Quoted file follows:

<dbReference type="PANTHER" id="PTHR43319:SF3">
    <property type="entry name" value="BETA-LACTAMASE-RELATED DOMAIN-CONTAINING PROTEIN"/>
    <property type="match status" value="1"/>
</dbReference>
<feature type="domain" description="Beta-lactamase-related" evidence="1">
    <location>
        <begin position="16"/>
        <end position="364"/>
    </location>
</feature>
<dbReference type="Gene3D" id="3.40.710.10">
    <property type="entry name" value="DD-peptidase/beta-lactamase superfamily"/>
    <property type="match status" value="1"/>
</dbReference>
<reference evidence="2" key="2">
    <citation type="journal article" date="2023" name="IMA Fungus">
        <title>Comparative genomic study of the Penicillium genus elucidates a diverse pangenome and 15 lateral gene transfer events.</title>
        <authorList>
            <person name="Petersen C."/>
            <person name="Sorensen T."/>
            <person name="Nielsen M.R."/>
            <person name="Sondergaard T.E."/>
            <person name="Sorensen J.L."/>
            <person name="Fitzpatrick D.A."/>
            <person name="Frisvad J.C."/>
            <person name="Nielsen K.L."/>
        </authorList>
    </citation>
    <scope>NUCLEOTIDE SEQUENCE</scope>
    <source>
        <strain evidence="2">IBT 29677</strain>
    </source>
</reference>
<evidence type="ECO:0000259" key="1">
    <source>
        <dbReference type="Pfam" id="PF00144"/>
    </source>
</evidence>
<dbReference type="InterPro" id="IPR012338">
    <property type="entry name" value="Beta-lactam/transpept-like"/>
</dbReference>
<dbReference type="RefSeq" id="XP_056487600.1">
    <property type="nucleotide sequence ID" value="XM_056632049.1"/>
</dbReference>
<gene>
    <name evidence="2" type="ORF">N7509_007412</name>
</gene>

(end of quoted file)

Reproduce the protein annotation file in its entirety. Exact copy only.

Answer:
<dbReference type="PANTHER" id="PTHR43319:SF3">
    <property type="entry name" value="BETA-LACTAMASE-RELATED DOMAIN-CONTAINING PROTEIN"/>
    <property type="match status" value="1"/>
</dbReference>
<feature type="domain" description="Beta-lactamase-related" evidence="1">
    <location>
        <begin position="16"/>
        <end position="364"/>
    </location>
</feature>
<dbReference type="Gene3D" id="3.40.710.10">
    <property type="entry name" value="DD-peptidase/beta-lactamase superfamily"/>
    <property type="match status" value="1"/>
</dbReference>
<reference evidence="2" key="2">
    <citation type="journal article" date="2023" name="IMA Fungus">
        <title>Comparative genomic study of the Penicillium genus elucidates a diverse pangenome and 15 lateral gene transfer events.</title>
        <authorList>
            <person name="Petersen C."/>
            <person name="Sorensen T."/>
            <person name="Nielsen M.R."/>
            <person name="Sondergaard T.E."/>
            <person name="Sorensen J.L."/>
            <person name="Fitzpatrick D.A."/>
            <person name="Frisvad J.C."/>
            <person name="Nielsen K.L."/>
        </authorList>
    </citation>
    <scope>NUCLEOTIDE SEQUENCE</scope>
    <source>
        <strain evidence="2">IBT 29677</strain>
    </source>
</reference>
<evidence type="ECO:0000259" key="1">
    <source>
        <dbReference type="Pfam" id="PF00144"/>
    </source>
</evidence>
<dbReference type="InterPro" id="IPR012338">
    <property type="entry name" value="Beta-lactam/transpept-like"/>
</dbReference>
<dbReference type="RefSeq" id="XP_056487600.1">
    <property type="nucleotide sequence ID" value="XM_056632049.1"/>
</dbReference>
<gene>
    <name evidence="2" type="ORF">N7509_007412</name>
</gene>